Category Archives: Film

“TUPAC– ASSASSINATION III: BATTLE FOR COMPTON”— Deconstructing the Context

“Tupac – Assassination III: Battle For Compton”

Deconstructing the Context

Amos Lassen

The murders of rap legends Tupac Shakur and Christopher Wallace have resonated with the public for over 20 years and are still unsolved. In this documentary we look at why these murders remain cold cases. We look at new evidence as well as at the power structure behind the politics of corruption inside and outside Death Row Records. We see, in detail, the embedded corruption that led to Death Row Records and the perfect storm that allowed them to operate. It seems that the problem with these two cases was that everyone was looking for hard facts but not at the context in which those facts are presented. This film deconstructs the context that led to the shooting and does so reasonably and in-depth and provides context to the events surrounding, leading up to, and after these murders. Beginning with the ‘shaping of the narrative’ in the aftermath of the killings , cover-ups are exposed and we see that there were evidence leaks from Death Row Records to the LAPD.

“Battle For Compton” clarifies the environment in which these murders happened and the reasons for the case is still open.

The body of works contained within this film makes the case of what exactly happened 20 years ago, and what has happened during these years to cover up the shameful badge abuse running rampant amongst the Compton and Los Angeles Police Departments.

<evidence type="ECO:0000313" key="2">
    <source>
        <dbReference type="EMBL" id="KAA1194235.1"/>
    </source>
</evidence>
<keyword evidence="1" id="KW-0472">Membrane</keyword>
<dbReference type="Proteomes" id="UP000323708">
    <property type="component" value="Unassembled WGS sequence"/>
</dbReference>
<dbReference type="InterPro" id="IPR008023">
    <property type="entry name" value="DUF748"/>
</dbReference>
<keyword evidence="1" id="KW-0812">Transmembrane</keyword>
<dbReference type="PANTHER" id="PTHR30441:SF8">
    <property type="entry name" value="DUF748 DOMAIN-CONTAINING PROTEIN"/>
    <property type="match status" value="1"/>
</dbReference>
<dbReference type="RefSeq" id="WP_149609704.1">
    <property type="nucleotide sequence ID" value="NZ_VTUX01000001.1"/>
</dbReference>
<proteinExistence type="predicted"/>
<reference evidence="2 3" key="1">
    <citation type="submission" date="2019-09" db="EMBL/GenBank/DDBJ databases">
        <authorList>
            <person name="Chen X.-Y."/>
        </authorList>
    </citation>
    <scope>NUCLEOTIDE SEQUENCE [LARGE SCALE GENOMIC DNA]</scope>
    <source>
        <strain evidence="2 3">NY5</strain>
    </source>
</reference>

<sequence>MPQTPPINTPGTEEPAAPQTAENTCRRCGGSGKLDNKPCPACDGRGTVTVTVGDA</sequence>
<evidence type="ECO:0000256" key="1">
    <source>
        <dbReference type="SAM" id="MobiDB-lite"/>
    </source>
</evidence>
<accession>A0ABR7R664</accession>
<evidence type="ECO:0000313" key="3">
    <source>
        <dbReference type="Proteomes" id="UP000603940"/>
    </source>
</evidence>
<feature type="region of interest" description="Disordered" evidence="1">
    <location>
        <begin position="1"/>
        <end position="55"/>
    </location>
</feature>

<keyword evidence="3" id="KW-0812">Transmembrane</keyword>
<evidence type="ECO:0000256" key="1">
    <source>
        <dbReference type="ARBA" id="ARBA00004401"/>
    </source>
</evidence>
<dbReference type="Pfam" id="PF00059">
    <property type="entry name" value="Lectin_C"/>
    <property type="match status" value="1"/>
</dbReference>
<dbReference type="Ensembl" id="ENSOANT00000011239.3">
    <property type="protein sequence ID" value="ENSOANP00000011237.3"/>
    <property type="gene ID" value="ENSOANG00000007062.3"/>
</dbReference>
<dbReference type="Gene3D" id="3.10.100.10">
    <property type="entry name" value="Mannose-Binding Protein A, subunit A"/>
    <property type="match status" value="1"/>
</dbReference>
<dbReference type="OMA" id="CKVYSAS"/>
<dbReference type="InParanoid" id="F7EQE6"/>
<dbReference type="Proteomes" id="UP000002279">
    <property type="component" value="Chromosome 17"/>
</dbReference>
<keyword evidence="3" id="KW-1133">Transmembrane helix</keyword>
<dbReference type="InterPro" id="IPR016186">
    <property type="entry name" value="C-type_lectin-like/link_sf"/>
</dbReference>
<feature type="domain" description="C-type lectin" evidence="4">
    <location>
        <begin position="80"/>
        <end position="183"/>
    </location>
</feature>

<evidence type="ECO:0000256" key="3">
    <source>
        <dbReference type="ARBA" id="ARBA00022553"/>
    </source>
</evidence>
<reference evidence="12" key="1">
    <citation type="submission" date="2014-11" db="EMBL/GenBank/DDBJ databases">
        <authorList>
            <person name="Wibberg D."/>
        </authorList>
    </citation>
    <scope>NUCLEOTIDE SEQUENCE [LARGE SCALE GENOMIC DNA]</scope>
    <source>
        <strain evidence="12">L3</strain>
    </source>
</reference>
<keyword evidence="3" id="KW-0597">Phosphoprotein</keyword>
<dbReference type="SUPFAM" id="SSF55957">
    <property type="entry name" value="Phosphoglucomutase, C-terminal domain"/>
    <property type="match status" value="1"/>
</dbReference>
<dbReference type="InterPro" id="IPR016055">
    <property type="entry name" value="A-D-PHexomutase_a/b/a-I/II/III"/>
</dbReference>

The film gives proof that cops were involved with both murders, and reveals what the Los Angeles Police Department hid from us at its attempts at pinning the Shakur shooting on gangs and how their story changed many times. Through audio clips and the documents, firsthand accounts and supporting court and police documents show how corruption was present in almost every aspect of the case.

Connections ran deep between the LAPD and the gangs of Los Angeles. This is probably the reason that the police have no interest in solving the case. Blame has been thrown around during the years following the murders and there have been many theories about what really happened. We see definitely here that the case is actually much bigger than anyone has ever thought.

“PORTO’— A Love Story


“Porto”

A Love Story

Amos Lassen

Jake and Mati are two outsiders in Porto who once experienced a brief connection. There is something mysterious about the moments they shared, and in searching through memories, they relive that time. “Porto” is an American-abroad love story starring the late Anton Yelchin. Director Gabe Klinger deconstructs a one-night stand from what was and from what could have been.  

Jake (Yelchin), is an American with no direction in his life and he exists in a state of self-exile, who has coming to Porto perhaps because it’s so beautiful. Mati (Lucie Lucas) is a French archaeology student with long-nurtured sorrows of her own.

One rainy day, Jake and Mati’s eyes meet at an archaeological dig and later run into each other in a cafe, initiating an impromptu date that lasts until morning. This brief encounter is the skeleton for the screenplay by Klinger and Larry Gross. The story is deconstructed and retold three times; first from Jake’s perspective, then from Mati’s and then from both together. Each time we see subtly different connections that were made and missed on that night. Through long, seemingly simple and void sequences, we see life and its most beautiful and devastating moments in just a few minutes. Yelchin owns this film. Once he appears on the screen we concentrate on him and realize that we do not need to look at anything else. Lucas as Mati is beautiful and stunning. She is loving, sweet, passionate and scared. She needs someone but she also needs her space. She’s perfect in her contrasts.